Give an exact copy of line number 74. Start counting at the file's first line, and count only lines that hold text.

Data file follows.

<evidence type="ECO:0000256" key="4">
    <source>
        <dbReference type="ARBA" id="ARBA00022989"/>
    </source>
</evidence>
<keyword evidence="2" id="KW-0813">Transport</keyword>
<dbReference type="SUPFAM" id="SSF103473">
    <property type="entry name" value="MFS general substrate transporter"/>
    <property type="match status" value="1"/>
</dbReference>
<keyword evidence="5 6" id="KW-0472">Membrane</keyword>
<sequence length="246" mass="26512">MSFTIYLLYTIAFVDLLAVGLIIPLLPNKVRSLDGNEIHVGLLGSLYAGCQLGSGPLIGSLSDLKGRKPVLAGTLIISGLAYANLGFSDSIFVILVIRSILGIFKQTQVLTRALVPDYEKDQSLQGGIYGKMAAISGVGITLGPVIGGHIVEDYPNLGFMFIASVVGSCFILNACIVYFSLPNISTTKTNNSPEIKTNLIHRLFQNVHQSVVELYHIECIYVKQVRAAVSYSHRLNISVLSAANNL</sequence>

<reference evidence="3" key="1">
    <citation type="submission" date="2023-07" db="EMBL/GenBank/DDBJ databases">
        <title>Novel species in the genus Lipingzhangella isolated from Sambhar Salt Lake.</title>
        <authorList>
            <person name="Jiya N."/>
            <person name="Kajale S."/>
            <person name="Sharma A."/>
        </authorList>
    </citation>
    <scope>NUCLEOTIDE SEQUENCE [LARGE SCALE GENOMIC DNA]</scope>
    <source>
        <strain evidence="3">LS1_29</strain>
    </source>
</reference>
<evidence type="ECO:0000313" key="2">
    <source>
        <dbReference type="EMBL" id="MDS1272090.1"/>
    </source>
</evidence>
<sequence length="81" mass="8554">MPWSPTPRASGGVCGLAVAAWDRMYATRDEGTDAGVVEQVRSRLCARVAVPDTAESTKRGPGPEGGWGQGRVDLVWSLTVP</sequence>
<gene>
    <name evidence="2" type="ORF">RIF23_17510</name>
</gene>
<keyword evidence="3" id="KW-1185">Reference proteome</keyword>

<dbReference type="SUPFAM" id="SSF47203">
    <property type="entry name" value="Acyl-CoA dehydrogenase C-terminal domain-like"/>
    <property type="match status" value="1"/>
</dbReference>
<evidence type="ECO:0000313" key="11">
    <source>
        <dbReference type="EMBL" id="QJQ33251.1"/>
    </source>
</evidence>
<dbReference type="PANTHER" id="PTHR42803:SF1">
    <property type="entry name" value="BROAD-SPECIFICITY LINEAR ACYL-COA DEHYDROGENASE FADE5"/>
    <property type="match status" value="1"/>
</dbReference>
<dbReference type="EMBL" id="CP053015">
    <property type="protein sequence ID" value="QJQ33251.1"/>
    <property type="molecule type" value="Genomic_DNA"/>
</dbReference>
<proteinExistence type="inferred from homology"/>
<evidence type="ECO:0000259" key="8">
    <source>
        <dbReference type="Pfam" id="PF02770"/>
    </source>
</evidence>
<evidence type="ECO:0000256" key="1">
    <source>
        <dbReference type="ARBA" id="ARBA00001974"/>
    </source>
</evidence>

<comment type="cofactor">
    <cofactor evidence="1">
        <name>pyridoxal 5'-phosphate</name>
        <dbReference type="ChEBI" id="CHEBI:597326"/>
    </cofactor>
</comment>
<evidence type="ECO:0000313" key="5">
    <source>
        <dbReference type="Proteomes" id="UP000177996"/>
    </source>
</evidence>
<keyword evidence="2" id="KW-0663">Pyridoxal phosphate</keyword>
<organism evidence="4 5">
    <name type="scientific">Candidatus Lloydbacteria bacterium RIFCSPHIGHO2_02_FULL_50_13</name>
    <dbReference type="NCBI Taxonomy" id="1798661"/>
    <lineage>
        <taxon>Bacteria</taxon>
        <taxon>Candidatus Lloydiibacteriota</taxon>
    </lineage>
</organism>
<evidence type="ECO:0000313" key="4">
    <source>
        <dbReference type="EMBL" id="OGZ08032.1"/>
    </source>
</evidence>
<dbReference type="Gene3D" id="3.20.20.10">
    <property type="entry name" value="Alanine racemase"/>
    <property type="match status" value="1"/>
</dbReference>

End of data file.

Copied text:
    </source>